The CEO of a $1 billion (£810 million) Silicon Valley software company believes the world is approaching a tech-driven employment crisis, which contributed to Donald Trump’s surprise election victory
Tien Tzuo, the cofounder and CEO of Zuora, told Business Insider during a recent interview in London: “Technology is changing the workforce, it’s changing the employment market.”
The World Economic Forum (WEF) believes the world is currently undergoing a “Fourth Industrial Revolution,” driven by the rise of robotics and artificial intelligence that automate more and more jobs. WEF estimates these trends will destroy 5 million jobs by 2020.
Tzuo says: “There are less manufacturing jobs. You talk about the fourth industrial revolution — that’s not letting up. It’s going to obsolete more and more jobs at a faster and faster pace. The workforce is not able to keep up with it in terms of the locations, the skills and all these other issues.”
Some 57% of all jobs across the OECD are at risk of automation, according to research by Citi and Oxford University. The research also found that, unlike previous major advances in technology, computing advances are actually destroying more jobs than they create.
If we don’t solve [the jobs issue] there’s going to be a class of population that’s going to hold us back from moving towards the future
Tzuo says: “If we don’t solve [the jobs issue] there’s going to be a class of population that’s going to hold us back from moving towards the future — rightfully so, because society needs to deal with their issues.”
Tzuo isn’t the only one raising alarm about what technology is doing to employment. Lord Adair Turner, the former vice chairman of Merrill Lynch Europe and ex-head of the Britain’s financial watchdog, told Business Insider earlier this month: “We may be at a turning point in the nature of capitalism” due to “the fundamental nature of technology.”
BT CEO Gavin Patterson has also warned of challenging changes in the global jobs market, telling a conference recently: “It’s quite possible that 80% of the jobs that people do today won’t exist in the future.”
Tzuo, who was an early employee of Salesforce before setting up Zuora, linked Donald Trump’s shock election victory in the US to the tech-driven labour market trends.
“You’re moving from a $50 an hour manufacturing job because you’re in a union to a $12 an hour job at Walmart or Starbucks that’s non-union,” Tzuo said. “It doesn’t work! People are blaming trade and immigration as a result but it’s not that. Immigration is not taking away jobs. Trade in the US has actually shrunk over the last 4 or 5 years. When everything is a service, what is there to trade?
On Trump voters, he said: “It’s not that these guys are all racists and sexists, sure there’s some fringe factor of that, but that’s not the core issue. The core issue is they need a future. Without a future, they lash out in different ways.”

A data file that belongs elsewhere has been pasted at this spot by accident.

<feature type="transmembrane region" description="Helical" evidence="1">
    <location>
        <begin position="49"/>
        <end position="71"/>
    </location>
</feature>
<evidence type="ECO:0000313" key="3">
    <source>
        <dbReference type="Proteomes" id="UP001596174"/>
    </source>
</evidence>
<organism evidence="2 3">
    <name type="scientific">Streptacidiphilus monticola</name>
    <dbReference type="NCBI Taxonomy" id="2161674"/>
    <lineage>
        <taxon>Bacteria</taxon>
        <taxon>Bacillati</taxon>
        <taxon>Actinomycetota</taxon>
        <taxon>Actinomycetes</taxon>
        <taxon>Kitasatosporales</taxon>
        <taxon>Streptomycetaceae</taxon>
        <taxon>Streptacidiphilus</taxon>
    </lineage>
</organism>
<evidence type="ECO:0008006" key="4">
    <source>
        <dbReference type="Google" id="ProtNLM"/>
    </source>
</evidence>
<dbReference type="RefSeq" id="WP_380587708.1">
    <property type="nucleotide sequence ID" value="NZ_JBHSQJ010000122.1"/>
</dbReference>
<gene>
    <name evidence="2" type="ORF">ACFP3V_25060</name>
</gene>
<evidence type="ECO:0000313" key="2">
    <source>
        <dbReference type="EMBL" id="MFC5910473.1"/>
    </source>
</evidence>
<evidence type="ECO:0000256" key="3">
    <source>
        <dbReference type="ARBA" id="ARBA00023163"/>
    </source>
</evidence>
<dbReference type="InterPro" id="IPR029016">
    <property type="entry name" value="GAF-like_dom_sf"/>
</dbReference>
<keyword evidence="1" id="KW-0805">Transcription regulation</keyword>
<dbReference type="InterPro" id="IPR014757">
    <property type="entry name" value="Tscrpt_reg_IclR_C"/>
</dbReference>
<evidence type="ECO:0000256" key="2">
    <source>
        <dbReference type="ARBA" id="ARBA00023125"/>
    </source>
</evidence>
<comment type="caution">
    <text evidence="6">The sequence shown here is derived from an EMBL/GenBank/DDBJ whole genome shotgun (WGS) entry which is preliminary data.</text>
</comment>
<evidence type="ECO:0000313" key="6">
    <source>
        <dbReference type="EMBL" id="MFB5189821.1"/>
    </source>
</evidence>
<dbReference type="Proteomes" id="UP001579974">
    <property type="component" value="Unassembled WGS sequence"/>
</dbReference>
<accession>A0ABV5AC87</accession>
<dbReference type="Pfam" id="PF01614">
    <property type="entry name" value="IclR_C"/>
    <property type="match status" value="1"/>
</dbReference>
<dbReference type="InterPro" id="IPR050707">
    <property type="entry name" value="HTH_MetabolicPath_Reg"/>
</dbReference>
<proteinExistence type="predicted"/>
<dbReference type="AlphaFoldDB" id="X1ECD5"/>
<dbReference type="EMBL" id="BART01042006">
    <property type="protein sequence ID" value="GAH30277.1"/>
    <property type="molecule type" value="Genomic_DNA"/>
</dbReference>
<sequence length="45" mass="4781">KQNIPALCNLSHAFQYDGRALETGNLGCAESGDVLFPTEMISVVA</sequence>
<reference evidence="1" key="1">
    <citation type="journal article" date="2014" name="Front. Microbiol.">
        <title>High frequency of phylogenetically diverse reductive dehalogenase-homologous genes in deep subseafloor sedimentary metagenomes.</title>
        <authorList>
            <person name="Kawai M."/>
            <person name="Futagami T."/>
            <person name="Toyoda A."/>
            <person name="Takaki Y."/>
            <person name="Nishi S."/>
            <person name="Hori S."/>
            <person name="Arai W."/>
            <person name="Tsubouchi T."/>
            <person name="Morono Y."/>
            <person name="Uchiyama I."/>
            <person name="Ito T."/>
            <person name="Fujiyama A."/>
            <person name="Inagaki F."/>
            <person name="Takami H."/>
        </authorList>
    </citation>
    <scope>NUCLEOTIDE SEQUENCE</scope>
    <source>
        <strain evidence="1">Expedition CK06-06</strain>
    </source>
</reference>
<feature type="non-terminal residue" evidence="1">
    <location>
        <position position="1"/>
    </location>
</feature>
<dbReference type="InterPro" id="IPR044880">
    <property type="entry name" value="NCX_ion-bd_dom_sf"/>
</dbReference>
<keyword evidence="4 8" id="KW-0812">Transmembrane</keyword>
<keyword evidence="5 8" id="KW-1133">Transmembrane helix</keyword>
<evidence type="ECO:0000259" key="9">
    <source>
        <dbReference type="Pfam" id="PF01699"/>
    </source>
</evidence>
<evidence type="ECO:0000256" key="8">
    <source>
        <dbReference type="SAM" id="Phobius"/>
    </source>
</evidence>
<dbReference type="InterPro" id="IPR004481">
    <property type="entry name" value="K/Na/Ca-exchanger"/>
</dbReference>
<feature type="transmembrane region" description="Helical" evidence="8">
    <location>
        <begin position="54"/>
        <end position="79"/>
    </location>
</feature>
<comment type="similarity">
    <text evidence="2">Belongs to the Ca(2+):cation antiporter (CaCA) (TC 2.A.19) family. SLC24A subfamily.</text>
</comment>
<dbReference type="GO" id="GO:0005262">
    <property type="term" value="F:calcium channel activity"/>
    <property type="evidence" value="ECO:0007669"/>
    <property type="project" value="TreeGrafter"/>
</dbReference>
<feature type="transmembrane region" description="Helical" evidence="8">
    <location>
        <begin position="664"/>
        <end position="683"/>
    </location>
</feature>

But Tzuo added: “The trend towards globalisation is inevitable. There might be some ups and downs, one step forward, two steps back, but it’s not like the pendulum is swinging permanently the other way. We’ve just got to work through some social issues.”
“I think as a society we’ve got to figure out how do we create jobs for people and if there literally are going to be fewer jobs then how can we establish a minimum wage or basic income for folks. How exactly you do that depends on the society, the rules.”
California-based Zuora provides software to businesses that lets them easily accept subscriptions. Founded in 2007, the company has grown in-line with the rise of the so-called “on demand” economy — services like Uber and Deliveroo — subscription services such as Netflix, and the cloud computing industry, which typically sees businesses and people rent software hosted in the cloud rather than buy it.
Zuora processes around $35 billion (£28.2 billion) worth of transactions for over 800 customers around the world and employs 600 people globally. The company has raised over $240 million (£193.7 million) in funding to date and was valued at over $1 billion (£810 million) in its most recent funding round.
Tzuo told BI he did not think Trump’s election would damage Silicon Valley’s tech economy, despite the President-elect’s promise to stand up for many of the people damaged by technology trends and his anti-immigrant rhetoric.
“I’m not going to go work for Google, chase my high-tech dreams, because of Trump? That’s not computing.”
He was speaking to BI at Zuora’s “Subscribed” conference in London last week. Britain is a major international market for the company and it works with the likes of British Gas, the Financial Times, Brandwatch, and the Telegraph.
Tzuo said Brexit “does create more headaches” for Zuora in the UK “but in the short term it doesn’t change our strategy.”